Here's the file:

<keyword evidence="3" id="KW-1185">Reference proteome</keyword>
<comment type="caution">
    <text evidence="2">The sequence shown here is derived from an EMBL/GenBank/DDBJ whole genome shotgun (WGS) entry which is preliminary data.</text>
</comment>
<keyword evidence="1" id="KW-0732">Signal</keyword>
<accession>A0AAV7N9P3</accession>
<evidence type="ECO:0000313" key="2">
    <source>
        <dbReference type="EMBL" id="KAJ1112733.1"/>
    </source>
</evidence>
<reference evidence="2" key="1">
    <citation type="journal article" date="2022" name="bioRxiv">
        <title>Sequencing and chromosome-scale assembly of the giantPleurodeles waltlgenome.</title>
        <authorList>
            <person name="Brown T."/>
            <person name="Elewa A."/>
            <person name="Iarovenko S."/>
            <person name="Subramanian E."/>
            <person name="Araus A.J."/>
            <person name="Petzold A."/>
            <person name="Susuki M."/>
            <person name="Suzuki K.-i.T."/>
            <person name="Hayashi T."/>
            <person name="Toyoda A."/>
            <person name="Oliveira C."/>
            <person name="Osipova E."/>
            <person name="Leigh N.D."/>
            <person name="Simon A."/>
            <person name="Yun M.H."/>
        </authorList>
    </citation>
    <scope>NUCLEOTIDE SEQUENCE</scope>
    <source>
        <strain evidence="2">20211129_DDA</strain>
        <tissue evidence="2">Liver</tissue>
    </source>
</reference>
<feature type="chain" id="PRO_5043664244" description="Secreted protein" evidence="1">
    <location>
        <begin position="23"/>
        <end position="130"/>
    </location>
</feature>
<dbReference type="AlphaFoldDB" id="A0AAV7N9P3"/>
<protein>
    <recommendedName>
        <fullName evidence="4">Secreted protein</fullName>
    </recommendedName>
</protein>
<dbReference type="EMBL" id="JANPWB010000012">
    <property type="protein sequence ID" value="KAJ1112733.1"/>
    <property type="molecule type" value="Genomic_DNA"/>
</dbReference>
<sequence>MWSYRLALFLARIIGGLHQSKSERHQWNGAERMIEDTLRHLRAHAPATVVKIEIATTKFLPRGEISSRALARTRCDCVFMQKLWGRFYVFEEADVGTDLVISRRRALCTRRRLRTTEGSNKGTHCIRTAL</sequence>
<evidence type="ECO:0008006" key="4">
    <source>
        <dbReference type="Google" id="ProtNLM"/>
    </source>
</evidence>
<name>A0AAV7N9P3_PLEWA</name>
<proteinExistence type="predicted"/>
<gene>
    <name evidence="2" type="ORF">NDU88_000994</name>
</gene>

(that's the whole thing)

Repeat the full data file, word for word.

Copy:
<keyword evidence="3" id="KW-1185">Reference proteome</keyword>
<comment type="caution">
    <text evidence="2">The sequence shown here is derived from an EMBL/GenBank/DDBJ whole genome shotgun (WGS) entry which is preliminary data.</text>
</comment>
<keyword evidence="1" id="KW-0732">Signal</keyword>
<accession>A0AAV7N9P3</accession>
<evidence type="ECO:0000313" key="2">
    <source>
        <dbReference type="EMBL" id="KAJ1112733.1"/>
    </source>
</evidence>
<reference evidence="2" key="1">
    <citation type="journal article" date="2022" name="bioRxiv">
        <title>Sequencing and chromosome-scale assembly of the giantPleurodeles waltlgenome.</title>
        <authorList>
            <person name="Brown T."/>
            <person name="Elewa A."/>
            <person name="Iarovenko S."/>
            <person name="Subramanian E."/>
            <person name="Araus A.J."/>
            <person name="Petzold A."/>
            <person name="Susuki M."/>
            <person name="Suzuki K.-i.T."/>
            <person name="Hayashi T."/>
            <person name="Toyoda A."/>
            <person name="Oliveira C."/>
            <person name="Osipova E."/>
            <person name="Leigh N.D."/>
            <person name="Simon A."/>
            <person name="Yun M.H."/>
        </authorList>
    </citation>
    <scope>NUCLEOTIDE SEQUENCE</scope>
    <source>
        <strain evidence="2">20211129_DDA</strain>
        <tissue evidence="2">Liver</tissue>
    </source>
</reference>
<feature type="chain" id="PRO_5043664244" description="Secreted protein" evidence="1">
    <location>
        <begin position="23"/>
        <end position="130"/>
    </location>
</feature>
<dbReference type="AlphaFoldDB" id="A0AAV7N9P3"/>
<protein>
    <recommendedName>
        <fullName evidence="4">Secreted protein</fullName>
    </recommendedName>
</protein>
<dbReference type="EMBL" id="JANPWB010000012">
    <property type="protein sequence ID" value="KAJ1112733.1"/>
    <property type="molecule type" value="Genomic_DNA"/>
</dbReference>
<sequence>MWSYRLALFLARIIGGLHQSKSERHQWNGAERMIEDTLRHLRAHAPATVVKIEIATTKFLPRGEISSRALARTRCDCVFMQKLWGRFYVFEEADVGTDLVISRRRALCTRRRLRTTEGSNKGTHCIRTAL</sequence>
<evidence type="ECO:0008006" key="4">
    <source>
        <dbReference type="Google" id="ProtNLM"/>
    </source>
</evidence>
<name>A0AAV7N9P3_PLEWA</name>
<proteinExistence type="predicted"/>
<gene>
    <name evidence="2" type="ORF">NDU88_000994</name>
</gene>